Jump to content

Alderaan Crumbs

Members
  • Content Count

    477
  • Joined

  • Last visited

Everything posted by Alderaan Crumbs

  1. Transportation should be largely “fast traveling” (especially with how ubiquitous and required auto-driving is). If you’re the type of group who does “shadowruns” you probably don’t own vehicles, instead acquiring them as needed (be it renting or theft), then discarding them when done. Professional criminals don’t take their personal hoppers to do jobs! A bounty hunter or P.I. would probably take public or temporary paid transportation (cabs, etc.), even with a bounty in tow. There needs to be a big shift in a group’s perception towards owning a vehicle in such a massively populated city and it makes sense for New Angeles to promote public transportation. Many heavily populated cities today are trending towards personal vehicles being less common due to the massive congestion they cause, making them more expensive to own and operate. As far as being part of a group where it makes sense you would have a vehicle, I hope that’s not a tough discussion for groups to have. Police need police cars, corporations likely grant a corporate ride (very likely an android-piloted hopper that picks them up when needed and takes them where they need to go), etc. These aren’t in danger of being credit fodder as a cop who sells his car won’t be a cop much longer! This can even be part of a ristie’s life, if it makes sense. As GeneSys can’t and shouldn’t cover every angle, groups need to make decisions about “company gear”, which includes vehicles. The Favor economy is perfect for uncommon but viable situations (“Captain, I can assure you I need a Bennet MK V anti-vehicular cannon from the armory. You gotta’ trust me. Besides, you owe me...”). If there’s one sticking point I can see it’s risties not having access to a more expected level of money, but that too falls within both a group’s prerogative and what background the character has. Oh, the “Sound Investments” Talent from the SWRPG is perfect for such a thing.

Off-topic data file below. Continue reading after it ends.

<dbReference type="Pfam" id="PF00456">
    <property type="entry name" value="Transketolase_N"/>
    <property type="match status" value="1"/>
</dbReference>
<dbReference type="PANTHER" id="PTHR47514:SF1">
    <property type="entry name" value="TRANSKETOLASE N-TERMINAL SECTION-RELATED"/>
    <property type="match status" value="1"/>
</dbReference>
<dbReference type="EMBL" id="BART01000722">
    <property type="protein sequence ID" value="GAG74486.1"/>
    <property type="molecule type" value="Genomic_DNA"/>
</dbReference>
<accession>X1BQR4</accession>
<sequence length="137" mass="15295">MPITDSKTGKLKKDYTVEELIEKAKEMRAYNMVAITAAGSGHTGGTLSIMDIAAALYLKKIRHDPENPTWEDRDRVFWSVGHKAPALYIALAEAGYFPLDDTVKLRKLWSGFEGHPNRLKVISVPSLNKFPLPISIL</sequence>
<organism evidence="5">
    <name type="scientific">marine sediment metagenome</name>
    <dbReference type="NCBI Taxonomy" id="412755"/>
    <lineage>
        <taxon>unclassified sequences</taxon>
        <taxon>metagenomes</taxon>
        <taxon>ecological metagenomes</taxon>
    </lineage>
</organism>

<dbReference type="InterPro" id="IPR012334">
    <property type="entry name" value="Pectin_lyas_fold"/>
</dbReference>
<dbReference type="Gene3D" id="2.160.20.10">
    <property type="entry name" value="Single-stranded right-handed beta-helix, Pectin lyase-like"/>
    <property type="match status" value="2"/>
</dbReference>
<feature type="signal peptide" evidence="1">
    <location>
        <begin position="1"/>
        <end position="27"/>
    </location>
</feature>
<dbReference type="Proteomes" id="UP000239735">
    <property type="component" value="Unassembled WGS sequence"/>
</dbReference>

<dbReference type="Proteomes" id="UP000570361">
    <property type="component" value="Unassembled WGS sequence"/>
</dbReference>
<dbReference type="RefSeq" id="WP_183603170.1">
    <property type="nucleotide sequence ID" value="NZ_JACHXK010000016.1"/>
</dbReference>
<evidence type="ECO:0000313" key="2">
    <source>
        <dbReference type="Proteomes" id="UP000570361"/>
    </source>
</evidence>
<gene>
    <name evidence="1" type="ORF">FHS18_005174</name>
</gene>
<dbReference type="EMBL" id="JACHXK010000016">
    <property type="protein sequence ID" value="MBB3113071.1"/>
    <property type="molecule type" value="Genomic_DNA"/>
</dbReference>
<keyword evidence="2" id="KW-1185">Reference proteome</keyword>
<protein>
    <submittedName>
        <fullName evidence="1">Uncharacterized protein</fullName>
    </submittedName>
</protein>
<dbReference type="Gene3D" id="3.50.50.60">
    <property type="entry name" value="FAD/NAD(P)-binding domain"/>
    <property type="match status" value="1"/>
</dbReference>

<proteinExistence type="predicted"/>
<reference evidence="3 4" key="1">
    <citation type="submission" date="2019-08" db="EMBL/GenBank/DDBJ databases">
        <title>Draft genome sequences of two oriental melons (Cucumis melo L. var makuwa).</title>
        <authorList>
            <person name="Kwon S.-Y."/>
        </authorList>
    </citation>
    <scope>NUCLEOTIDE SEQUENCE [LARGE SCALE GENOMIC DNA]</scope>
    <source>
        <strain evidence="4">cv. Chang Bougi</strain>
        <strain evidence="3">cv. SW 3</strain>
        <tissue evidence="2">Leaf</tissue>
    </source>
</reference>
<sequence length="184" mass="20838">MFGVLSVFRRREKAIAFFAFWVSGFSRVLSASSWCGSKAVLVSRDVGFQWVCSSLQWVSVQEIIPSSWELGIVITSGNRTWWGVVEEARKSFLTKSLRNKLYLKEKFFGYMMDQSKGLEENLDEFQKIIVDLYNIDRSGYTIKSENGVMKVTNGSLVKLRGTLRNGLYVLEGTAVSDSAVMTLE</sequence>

2. An A.I.-created/controlled nano-swarm that infests a being (this makes bioroids vulnerable) and eventually turns them into a “tech-zombie” of sorts. The brain is turned into a hive-like cortex (a cluster of nanites restructured to puppet the body) and any extreme trauma has a good chance of distupting it and rendering the zombie inert (Shoot ‘em in the head!”), save the possibility of residual nanites being viable (bodily fluids). The bodily fluids (be they organic or otherwise) of the infested take on a silvery sheen, making infested organics easy to recognize. Just adding to our Beanstalk zombie apocalypse!